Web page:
The Kiss of Death: Chagas' Disease in the Americas

Chagas' disease afflicts people in Latin and South America, and is spreading





A study of the disease by Dr. Joseph Bastien

Chagas' disease affects an estimated 18 to 20 million people in Central, South America, and the United States. Its symptoms are varied, diffuse, and may be caused by other diseases besides chagas. Acute chagas is lethal, especially for children, and chronic chagas debilitates patients for years (see diagram).

Chief symptoms of Chagas' disease include constipation, malaise or a feeling of always being tired, the inability to swallow, fever, and varying degrees of discomfort and/or abdominal pain.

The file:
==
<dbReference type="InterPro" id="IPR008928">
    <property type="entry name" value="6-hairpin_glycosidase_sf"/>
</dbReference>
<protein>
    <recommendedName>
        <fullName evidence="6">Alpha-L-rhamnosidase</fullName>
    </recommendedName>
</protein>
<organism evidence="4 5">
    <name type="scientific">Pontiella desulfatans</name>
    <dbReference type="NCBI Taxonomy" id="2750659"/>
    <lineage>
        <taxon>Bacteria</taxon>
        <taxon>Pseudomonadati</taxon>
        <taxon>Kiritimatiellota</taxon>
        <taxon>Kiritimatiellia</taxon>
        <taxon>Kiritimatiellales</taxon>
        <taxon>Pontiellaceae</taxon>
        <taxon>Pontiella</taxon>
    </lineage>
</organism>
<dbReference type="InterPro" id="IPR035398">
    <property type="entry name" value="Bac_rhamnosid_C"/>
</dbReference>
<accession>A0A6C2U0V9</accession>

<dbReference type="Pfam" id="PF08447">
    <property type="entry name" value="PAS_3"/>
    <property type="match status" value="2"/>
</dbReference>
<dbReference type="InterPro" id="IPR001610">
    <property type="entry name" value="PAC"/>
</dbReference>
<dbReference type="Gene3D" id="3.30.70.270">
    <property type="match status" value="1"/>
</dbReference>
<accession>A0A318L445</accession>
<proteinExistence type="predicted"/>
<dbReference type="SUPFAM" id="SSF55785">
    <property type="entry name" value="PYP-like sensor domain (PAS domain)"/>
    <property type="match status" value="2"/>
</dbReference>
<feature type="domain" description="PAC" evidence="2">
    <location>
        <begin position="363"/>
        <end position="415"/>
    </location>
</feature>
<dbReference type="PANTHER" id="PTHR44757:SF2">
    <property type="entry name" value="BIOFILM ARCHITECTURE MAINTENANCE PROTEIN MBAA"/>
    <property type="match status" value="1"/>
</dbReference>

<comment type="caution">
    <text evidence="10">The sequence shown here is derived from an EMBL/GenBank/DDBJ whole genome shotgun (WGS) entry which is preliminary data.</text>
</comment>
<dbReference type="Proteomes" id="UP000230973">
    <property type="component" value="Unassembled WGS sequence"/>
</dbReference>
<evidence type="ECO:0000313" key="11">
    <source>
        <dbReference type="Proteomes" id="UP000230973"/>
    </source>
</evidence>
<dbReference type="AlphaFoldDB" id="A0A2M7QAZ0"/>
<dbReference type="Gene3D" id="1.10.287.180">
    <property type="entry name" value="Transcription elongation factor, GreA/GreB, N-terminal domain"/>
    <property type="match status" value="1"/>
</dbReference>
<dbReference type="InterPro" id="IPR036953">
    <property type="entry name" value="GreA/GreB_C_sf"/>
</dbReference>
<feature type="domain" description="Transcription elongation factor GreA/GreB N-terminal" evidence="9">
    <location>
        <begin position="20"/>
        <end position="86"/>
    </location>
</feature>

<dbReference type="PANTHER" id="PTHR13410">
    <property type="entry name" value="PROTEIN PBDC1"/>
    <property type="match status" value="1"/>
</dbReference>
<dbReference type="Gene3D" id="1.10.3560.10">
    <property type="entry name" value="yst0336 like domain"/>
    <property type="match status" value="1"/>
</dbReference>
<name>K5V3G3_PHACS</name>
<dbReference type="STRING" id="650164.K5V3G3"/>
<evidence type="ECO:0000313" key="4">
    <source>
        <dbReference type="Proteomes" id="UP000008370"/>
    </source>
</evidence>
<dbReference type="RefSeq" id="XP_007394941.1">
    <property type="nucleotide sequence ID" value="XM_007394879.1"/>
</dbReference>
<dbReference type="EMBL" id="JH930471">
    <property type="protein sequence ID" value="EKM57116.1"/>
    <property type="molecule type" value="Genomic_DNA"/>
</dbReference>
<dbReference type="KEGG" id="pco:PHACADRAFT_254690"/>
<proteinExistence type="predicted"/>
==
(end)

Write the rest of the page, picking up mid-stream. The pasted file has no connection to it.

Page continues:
These symptoms are caused by a microscopic pathogen called Trypamosoma cruzi, or T. cruzi, a protozoan parasite. T. cruzi is transmitted to humans by Triatomine insects, called vinchucas and barbeiros, that are commonly found in poor areas with unsanitary housing conditions. T.cruzi inhabits its victims' cells, and colonizes the heart, colon, and esophagus.

This web site gives information to the patient as well as to the lay person about Chagas' disease.

© Copyright University of Texas at Arlington 1998

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